“But the commentators always talk about Mum when I’m swimming; it would be nice if they talked about me for once.”

They certainly will if Thomas achieves her longer-term goal, to get into an Olympic final, and possibly win a medal, at the 2024 Paris Olympics.

She’s one of 10 New Zealand athletes to receive a $21,500 grant from the International Olympic Committee’s solidarity fund to help her get there.

At last year’s Olympics, Thomas got lifetime bests in both her events, but swimming in a pandemic with Covid tests and mask wearing had additional challenges on top of the glare of the worldwide media – and her selected 1500m event was also first up. Her 800m was a second swim. 

“It was very, very daunting,” Thomas says. “You’re trying to work out how to put your cap and goggles on around your mask, there are four different cameras pointing at you. It was very, very stressful for that first event.  

“I took my mask off for a second and I got shouted at, and that took its toll on my performance – but I was grateful that I managed to turn it around going into the 800m.”

Thomas has gone under the 1500m freestyle Olympic standard several times, but that’s not a Commonwealth Games event, which is why she’s changed her focus to the 800m. (She may also swim in the 200m and 400m freestyle events at the Sandwell Aquatics Centre).

In the lead-up to Birmingham, Thomas will also compete at her second FINA world championships, starting June 17 in Budapest, selected also in the 1500m and 400m freestyle, and the 4x200m freestyle relay.

“His energy poolside is unmatched and the coaching he can provide is just insane”  – Eve Thomas on coach Dean Boxall.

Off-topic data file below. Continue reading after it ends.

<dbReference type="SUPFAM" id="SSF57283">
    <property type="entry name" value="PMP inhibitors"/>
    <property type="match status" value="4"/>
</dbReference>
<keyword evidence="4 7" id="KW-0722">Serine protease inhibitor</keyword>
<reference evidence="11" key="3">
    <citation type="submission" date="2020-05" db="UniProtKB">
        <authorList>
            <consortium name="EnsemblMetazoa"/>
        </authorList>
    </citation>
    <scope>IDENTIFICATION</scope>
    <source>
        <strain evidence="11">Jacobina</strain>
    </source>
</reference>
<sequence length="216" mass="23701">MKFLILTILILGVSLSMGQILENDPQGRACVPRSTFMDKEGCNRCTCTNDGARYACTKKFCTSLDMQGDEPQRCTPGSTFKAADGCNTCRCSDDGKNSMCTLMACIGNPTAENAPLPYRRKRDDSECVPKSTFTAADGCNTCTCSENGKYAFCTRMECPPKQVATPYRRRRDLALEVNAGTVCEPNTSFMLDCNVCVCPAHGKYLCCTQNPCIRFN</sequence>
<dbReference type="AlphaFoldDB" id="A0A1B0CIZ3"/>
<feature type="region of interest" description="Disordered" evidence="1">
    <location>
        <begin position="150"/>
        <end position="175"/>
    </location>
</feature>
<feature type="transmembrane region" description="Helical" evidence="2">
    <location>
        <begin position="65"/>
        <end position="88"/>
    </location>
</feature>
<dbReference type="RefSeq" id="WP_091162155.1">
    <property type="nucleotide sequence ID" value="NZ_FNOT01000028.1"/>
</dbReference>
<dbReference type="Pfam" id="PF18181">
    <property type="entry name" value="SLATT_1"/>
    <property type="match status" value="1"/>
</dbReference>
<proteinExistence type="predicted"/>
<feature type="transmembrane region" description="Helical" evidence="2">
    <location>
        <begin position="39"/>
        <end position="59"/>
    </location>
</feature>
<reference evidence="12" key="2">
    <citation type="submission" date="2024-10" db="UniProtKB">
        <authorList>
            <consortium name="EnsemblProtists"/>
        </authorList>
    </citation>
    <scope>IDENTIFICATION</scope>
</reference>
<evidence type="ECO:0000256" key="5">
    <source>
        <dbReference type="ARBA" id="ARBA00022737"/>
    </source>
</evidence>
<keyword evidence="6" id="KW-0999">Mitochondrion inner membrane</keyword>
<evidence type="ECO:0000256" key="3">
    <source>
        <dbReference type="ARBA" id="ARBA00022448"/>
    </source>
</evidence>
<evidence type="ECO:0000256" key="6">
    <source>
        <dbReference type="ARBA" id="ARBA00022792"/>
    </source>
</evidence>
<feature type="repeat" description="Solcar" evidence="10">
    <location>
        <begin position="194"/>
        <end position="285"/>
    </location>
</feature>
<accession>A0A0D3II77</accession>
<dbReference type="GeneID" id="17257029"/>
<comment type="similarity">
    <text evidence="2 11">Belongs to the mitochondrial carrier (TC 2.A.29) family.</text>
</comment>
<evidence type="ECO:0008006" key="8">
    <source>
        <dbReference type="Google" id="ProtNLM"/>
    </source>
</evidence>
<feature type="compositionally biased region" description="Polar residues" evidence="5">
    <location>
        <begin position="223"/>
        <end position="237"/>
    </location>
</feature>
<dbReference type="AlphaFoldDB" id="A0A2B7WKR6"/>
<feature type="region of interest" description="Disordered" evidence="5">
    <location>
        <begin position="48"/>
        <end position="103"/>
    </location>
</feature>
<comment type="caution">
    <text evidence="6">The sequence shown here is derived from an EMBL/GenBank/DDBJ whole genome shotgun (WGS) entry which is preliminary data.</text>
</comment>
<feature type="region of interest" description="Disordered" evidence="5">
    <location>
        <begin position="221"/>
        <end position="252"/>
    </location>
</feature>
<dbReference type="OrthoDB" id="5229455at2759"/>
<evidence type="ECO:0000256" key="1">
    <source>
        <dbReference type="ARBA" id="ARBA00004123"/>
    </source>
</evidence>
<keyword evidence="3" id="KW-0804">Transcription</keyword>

Of Kiwis, only Lewis Clareburt, Boyle and Sophie Pascoe have won a medal in an individual event at the Commonwealth Games since 2010, but Thomas is currently ranked third in the Commonwealth behind two Australians.

One of those Aussies, double Olympic champion Ariarne Titmus, is her training partner at the St Peter’s Western club in Brisbane and could well be standing alongside Thomas on the podium.  

“I’d like to final and potentially even medal at the Commonwealth Games – that’s within my sights and something I’d like to focus on,” Thomas says. 

After moving to New Zealand aged three and starting swimming at six, Thomas set junior records at the Coast Swimming Club on the Hibiscus Coast before following her coach John Gatfield to St Peter’s Western four years ago.  Gatfield had been coaching Thomas since she was 13 and is now back at Coast.

Thomas says she would not have been heading to the Commonwealth Games had she stayed in New Zealand. Training alongside an Olympic champion under Boxall – a “very intense” coach – is a level unmatched here.  

“It’s a great environment, getting to see Arnie [Titmus] and the standard she holds me to. I would not be where I am without Dean and the coaching at St Peter’s; it’s not available in New Zealand, in my opinion,” Thomas says.

“His energy poolside is unmatched and the coaching he can provide is just insane.” 

Thomas is determined to swim faster than her mum ever did – and needs to lower her 800m time by just over four seconds to do so.  Sarah Thomas says she intends to buy a big bottle of bubbly to celebrate when that time comes.

“I’m a champagne fan – Eve can watch me drink it.”

* A 12-strong New Zealand team has been named for the Commonwealth Games, including seven women:  Erika Fairweather, Helena Gasson, Tupou Neiufi, Hazel Ouwehand, Dame Sophie Pascoe, Mya Rasmussen and Thomas. The squad will head overseas next month ahead of the world championships. 

Leave a comment